Some places in this world seem to be wellsprings for the paranormal. In 1932, London theater actor Ian Davison had had enough of the limelight. The stresses of his job were getting to be too much, he had grown tired of it all, and so he went about fulfilling his dream of having a nice quiet secluded home in the rural countryside. He wanted to get away from big city life and the constant pressure of theater life and be more in tune with nature, something he had always dreamed about, and so he went about finding a property in the rolling green countryside of Kent to retire to. He did manage to find a place, but his hopes for a dream home were about to turn into a nightmare surrounded by strange and terrifying supernatural phenomena.
The property that Davison settled on was called Branden farm, and it was a bit of a fixer upper to say the least. The rickety 400-year old house was a weed choked mess, a feral, overgrown place with rotting floorboards, weathered walls, and a sagging roof and trash strewn garden, little more than a ruin sitting out half buried by weeds, prowled by rats and unfit for human habitation. It was large and showed some fleeting vestigial signs of the grand and opulent mansion it had once been, but mostly it was a decrepit, pale shell of its former glory. Despite all of this, Davison purchased it and went about putting all of his effort into renovating it. He moved into the derelict old house and committed himself to fixing it up, but it would soon turn out that weeds and rats were the least of his worries.
Almost immediately upon moving in Davison would experience various weird oddities and anomalies. One of the first things to happen was that he would hear an incessant rapping or tapping on the bedroom walls and windows at night as he tried to sleep. He would search the room and look out the windows but could never find any explanation for it, so he just explained it away as the settling of the old house and the wind and tried to ignore it, but it would gain intensity, graduating to scratching sounds, loud bangs, and what sounded like thumping footsteps even though he knew no one else was there. On one occasion he heard what sounded like someone running outside, and at that moment there was a loud crash, so forceful that the entire house shuddered. Thinking that the roof had caved in he ran to see what had happened but could find no sign of damage or anything amiss. He would then hear more ominous things at night, such as the sound of heavy breathing or panting, growls, and even screams, and he often felt the unshakeable sensation of being watched or the sense that his energy was being drained from his body to leave him in a state of utter fatigue.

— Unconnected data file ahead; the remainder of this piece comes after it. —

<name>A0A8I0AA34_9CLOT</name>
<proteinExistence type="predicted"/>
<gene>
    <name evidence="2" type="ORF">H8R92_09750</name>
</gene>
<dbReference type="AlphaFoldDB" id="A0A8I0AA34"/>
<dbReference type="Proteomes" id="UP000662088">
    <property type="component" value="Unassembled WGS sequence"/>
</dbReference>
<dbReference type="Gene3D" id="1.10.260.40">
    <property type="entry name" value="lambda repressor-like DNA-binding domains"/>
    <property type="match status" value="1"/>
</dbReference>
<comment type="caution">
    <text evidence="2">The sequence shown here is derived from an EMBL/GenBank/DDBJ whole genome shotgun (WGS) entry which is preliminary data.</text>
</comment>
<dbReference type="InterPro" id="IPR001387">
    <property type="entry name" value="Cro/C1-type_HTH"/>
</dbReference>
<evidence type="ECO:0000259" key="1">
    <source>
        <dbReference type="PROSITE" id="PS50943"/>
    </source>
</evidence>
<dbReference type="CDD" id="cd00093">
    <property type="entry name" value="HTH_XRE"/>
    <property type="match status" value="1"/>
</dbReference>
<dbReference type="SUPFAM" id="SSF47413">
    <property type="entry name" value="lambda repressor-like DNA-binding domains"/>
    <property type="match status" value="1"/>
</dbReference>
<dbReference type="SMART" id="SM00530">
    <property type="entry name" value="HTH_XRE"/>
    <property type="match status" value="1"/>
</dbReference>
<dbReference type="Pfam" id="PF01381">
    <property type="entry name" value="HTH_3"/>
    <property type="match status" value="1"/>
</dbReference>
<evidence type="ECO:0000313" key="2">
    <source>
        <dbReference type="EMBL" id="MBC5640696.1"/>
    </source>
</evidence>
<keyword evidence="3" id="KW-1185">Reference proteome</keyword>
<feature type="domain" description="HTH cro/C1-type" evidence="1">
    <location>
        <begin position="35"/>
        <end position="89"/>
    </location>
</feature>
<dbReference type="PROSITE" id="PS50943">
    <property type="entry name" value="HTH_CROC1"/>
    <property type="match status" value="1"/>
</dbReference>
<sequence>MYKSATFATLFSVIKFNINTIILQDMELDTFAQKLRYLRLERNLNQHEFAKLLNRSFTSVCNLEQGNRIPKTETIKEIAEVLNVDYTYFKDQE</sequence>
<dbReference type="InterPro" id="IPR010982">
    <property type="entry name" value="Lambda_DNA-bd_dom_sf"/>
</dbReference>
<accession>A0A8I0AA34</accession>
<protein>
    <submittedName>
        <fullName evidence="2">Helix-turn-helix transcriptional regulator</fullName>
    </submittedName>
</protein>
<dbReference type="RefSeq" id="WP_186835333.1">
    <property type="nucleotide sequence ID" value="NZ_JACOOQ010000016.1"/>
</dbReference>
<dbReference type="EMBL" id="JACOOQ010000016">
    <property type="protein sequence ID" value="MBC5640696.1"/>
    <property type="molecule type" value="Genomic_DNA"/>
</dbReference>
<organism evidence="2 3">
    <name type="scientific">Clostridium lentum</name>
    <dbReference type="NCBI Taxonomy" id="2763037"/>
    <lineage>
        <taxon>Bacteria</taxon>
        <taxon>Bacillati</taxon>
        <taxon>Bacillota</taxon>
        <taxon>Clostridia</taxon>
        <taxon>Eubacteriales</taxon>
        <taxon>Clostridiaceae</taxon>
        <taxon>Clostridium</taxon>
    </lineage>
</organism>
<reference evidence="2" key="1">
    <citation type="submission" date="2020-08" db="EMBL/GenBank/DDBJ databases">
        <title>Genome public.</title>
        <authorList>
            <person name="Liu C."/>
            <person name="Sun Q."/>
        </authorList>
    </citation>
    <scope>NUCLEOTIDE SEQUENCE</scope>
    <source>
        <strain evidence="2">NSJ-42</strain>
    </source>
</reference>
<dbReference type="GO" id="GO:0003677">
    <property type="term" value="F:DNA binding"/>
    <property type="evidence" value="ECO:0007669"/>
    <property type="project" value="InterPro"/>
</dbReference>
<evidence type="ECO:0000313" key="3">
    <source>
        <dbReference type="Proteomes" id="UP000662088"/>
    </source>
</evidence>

It would soon prove to not all be in his head, because guests who came to stay there also reported hearing these noises and experiencing the odd phenomena, and many of them complained of having incredibly potent nightmares while sleeping there, usually of being strangled. There was one room in particular that was said to be especially imbued with some sort of sinister paranormal energy. This room, while not appearing any different from the other rooms outwardly, would experience extreme temperature fluctuations, sometimes going from freezing cold to scorching hot within minutes, no matter what the season, and no one could seem to stay in the room long before they became inexplicably dizzy or even fainted. If one were to try and actually stay in the room, sleep would not come so easily, as unseen hands were said to strike or choke anyone foolish enough to try. This room would come to be known as the “box room,” because the only thing kept in there were boxes for storage, so unsuitable was it for actual habitation. Other rooms had such activity as well, such as a large ground floor room that would have inexplicable claw marks found in the wood or have furniture topple over on its own. This room also had a habit of making people faint for no discernible reason, and clawed footprints were sometimes found in the coating of dust upon the floor.
These phenomena went on for some time before it all got even spookier with the appearance of various apparitions. One of these was a forlorn looking woman in a grey dress, who wandered about and appeared to be looking for something, seemingly oblivious to the fact that she was being watched, and she would disappear into thin air if anyone were to try and interact with her. This particular apparition seems to have carried a thick air of despondency around her, to the point that those seeing her would be overcome by a sudden, irrational sadness. There was also an ugly, stocky little man who marched about and seemed to be preoccupied by something and not a little irritated. Although these spirits were not particularly frightening or malevolent, the same could not be said about another who shared that old house with them.